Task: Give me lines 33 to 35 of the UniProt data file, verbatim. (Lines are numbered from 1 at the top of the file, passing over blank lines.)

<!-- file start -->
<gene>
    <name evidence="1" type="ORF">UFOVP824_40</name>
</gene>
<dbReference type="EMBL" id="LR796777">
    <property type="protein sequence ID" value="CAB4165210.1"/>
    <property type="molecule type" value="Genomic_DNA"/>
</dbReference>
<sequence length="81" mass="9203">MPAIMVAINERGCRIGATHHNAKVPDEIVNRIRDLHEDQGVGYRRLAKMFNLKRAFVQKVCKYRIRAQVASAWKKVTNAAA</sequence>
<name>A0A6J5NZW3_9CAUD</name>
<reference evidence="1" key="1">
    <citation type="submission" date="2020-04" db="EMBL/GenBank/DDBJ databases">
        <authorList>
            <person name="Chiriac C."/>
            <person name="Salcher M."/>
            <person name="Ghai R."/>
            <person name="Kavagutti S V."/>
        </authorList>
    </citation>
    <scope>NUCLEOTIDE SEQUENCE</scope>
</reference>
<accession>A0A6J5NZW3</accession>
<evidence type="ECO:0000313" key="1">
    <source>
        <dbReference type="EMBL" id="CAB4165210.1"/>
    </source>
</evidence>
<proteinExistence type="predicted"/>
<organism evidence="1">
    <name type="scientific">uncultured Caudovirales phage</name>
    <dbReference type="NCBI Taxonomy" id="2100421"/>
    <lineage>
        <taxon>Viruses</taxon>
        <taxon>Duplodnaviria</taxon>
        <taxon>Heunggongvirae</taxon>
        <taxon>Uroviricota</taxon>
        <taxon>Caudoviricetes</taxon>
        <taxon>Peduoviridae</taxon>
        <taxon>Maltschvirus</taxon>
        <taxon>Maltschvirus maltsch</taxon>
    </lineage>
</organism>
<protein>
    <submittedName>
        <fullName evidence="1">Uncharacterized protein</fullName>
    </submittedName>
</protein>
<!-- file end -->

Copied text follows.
        <taxon>Duplodnaviria</taxon>
        <taxon>Heunggongvirae</taxon>
        <taxon>Uroviricota</taxon>